To assess rescue by reexpression of IRF4, BC-3 and BCBL-1 cells were transduced with a Dox-inducible lentiviral expression vector for IRF4. Cells were left uninduced or treated with Dox for 24 hours, to allow exogenous IRF4 expression, and then challenged with pomalidomide. Cells expressing exogenous IRF4 were significantly more resistant to IMiDs than either parental or uninduced cells, as indicated by three- or fourfold increases in pomalidomide IC50 values in BCBL-1 or BC-3 cells, respectively (Figure 6D). Pomalidomide triggered the loss of endogenous, but not exogenous, IRF4 expression in BC-3 and BCBL-1 (Figure 6C). This confirms that IRF4 is not a neosubstrate of CRL4CRBN 17,18 and excludes IMiD regulation of IRF4 at the posttranslational level. These results furthermore directly demonstrate that downregulation of IRF4 significantly contributes to the toxicity of IMiDs in PEL cells.
Finally, we assessed rescue by the combined reexpression of degradation-resistant G40N CK1α and Dox-inducible IRF4 (Figure 6E-F). Reexpression of both proteins indeed conferred significantly greater rescue than reexpression of each factor alone. However, resistance to IMiDs was not complete, hinting at the existence of other essential genes that are regulated by IMiDs in PEL.
This study investigates the mechanism of action of IMiDs in PEL cells, using data from both genome-wide CRISPR/Cas9 knockout screens and the individual inactivation of the IMiD CRL4CRBN neosubstrates. It has been shown that lenalidomide, but not pomalidomide, triggers degradation of CK1α in a del5q-MDS cell line.16 However, the affinity of pomalidomide-bound CUL4CRBN to CK1α is reduced only approximately twofold compared with lenalidomide-bound CUL4CRBN. Both drugs induce CUL4CRBN-dependent CK1α ubiquitination in vitro, with only slight preference for lenalidomide.33 In our study, both drugs triggered the degradation of all 4 neosubstrates in PEL cell lines, further suggesting that differences between lenalidomide and pomalidomide in neosubstrate degradation are not absolute. As reported previously,22 both lenalidomide and pomalidomide treatments also inhibited IRF4 expression in PEL cells.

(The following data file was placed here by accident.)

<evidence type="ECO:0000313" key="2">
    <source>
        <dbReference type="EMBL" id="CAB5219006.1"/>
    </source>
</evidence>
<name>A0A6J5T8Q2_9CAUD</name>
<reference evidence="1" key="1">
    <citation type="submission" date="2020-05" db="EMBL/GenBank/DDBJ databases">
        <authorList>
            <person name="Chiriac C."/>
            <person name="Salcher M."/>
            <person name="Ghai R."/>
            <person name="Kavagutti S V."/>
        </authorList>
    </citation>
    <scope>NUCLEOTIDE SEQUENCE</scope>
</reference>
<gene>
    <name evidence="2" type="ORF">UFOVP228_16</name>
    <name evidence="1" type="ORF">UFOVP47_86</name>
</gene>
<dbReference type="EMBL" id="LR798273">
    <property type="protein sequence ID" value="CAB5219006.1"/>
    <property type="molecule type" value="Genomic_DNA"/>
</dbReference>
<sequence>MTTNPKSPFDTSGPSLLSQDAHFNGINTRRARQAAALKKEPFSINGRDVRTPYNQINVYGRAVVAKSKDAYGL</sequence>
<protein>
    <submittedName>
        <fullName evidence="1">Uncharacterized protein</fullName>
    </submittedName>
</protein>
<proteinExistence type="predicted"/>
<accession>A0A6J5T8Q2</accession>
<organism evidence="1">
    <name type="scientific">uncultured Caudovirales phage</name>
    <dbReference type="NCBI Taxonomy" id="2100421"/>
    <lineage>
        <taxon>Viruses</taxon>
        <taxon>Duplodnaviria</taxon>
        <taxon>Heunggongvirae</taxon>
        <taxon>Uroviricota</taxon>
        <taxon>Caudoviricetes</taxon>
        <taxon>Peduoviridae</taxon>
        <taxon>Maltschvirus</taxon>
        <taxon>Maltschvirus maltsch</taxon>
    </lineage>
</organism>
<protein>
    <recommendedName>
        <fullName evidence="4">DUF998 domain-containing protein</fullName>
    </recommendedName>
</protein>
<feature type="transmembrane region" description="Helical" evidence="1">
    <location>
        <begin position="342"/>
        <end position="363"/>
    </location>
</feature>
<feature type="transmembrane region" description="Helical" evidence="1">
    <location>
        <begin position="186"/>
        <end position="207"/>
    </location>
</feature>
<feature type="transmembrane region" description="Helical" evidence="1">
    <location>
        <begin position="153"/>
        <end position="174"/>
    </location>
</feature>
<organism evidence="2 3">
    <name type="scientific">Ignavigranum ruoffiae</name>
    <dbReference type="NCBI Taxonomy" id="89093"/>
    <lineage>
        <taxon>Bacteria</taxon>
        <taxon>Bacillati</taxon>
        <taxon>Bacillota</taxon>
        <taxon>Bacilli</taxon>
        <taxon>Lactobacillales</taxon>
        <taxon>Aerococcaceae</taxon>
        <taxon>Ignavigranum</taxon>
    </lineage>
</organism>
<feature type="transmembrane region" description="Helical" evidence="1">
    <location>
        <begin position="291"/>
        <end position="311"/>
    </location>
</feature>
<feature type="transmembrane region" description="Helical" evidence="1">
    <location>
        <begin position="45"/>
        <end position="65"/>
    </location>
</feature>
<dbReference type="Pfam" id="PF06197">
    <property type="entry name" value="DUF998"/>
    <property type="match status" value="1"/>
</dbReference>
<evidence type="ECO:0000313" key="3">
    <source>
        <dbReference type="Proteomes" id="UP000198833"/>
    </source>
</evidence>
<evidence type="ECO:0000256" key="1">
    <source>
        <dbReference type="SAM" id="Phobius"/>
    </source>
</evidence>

The CK1 family of serine/threonine kinases has 6 members in humans (α, γ1, γ2, γ3, δ, and ε).34 On the basis of our genome-wide knockout screens, only CK1α is essential in a large majority of PEL cell lines.24 Partial rescue by reexpression of CK1α shows that the IMiD-induced degradation of CK1α contributes significantly to IMiD-induced cell death in PEL cell lines. The inactivation of CK1α did not affect IRF4 expression, suggesting that it represents an independent arm of IMiD-induced toxicity (Figure 7).
CK1α is a multifunctional protein, with roles in the inhibition of tumor suppressor p53 and Wnt signaling, in epidermal progenitor cell maintenance, and in cancer.20,35-39 Published CRISPR screens from 16 cancer cell types suggest that CK1α is essential in most cancer cell types screened to date.24,30-32,40 CK1α and other CK1 family members are currently being investigated as potential therapeutic targets in other cancers, including chronic lymphocytic leukemia,41 acute myeloid leukemia,35 and MM.42,43 Interestingly, at least in some cases, a modest reduction in CK1α expression of approximately twofold was sufficient to trigger a significant loss of viability,35,42 suggesting that the critical threshold for CK1α expression differs between settings and does not necessarily mirror del5q-MDS. Although p53-null mutant leukemia cells were unaffected by CK1α inhibition,35 CK1α remained essential in p53-mutant MM cell lines.42 This essentiality of CK1α raises the question of whether it contributes to IMiD toxicity in MM as well. Most PEL cell lines, including BC-2 and VG-1, which did not respond to inactivation of CK1α, retain WT p53.44,45 Future studies should therefore address the mechanisms underlying CK1α essentiality in PEL. Such studies will be of particular interest, because KSHV encodes gene products that modulate p53 and Wnt signaling.46
The individual inactivation of IKZF1, IKZF3, or ZFP91 using CRISPR/Cas9 did not negatively affect PEL cell survival or proliferation. IKZF1 and IKZF3 double-knockout PEL cells were viable and proliferated normally, excluding a redundancy between these 2 genes. Furthermore, IKZF1 and IKZF3 double-knockout BC-3 or BCBL-1 cells were as sensitive to pomalidomide as parental cells. These conclusions are additionally supported by genome-wide CRISPR screens in a panel of 8 PEL cell lines and shRNA knockdown experiments. Our study therefore does not support a role of IKZF1 as an essential IMiD effector in PEL, as recently proposed by Gopalakrishnan et al.22 This reported interpretation was based on experiments using 2 distinct U6 promoter–driven shRNAs in the PEL cell lines BC-3 and BCBL-1, which triggered a progressive loss of viability between 4 and 8 days into the experiment.22 Western blot analyses confirmed a reduction of IKZF1 expression, but reported reductions in IRF4 and MYC expression in these samples were <40% and did not correlate with degree of IKZF1 knockdown, which would be expected if IKZF1 were indeed essential for the expression of IRF4.22 Although the sources of IKZF1 shRNA toxicity in this study are unclear, toxicity from U6-driven shRNAs has been reported previously, and controlling for such toxicity is difficult.47,48 This and other limitations of U6-driven shRNAs can be overcome by an updated shRNA design as used here.49,50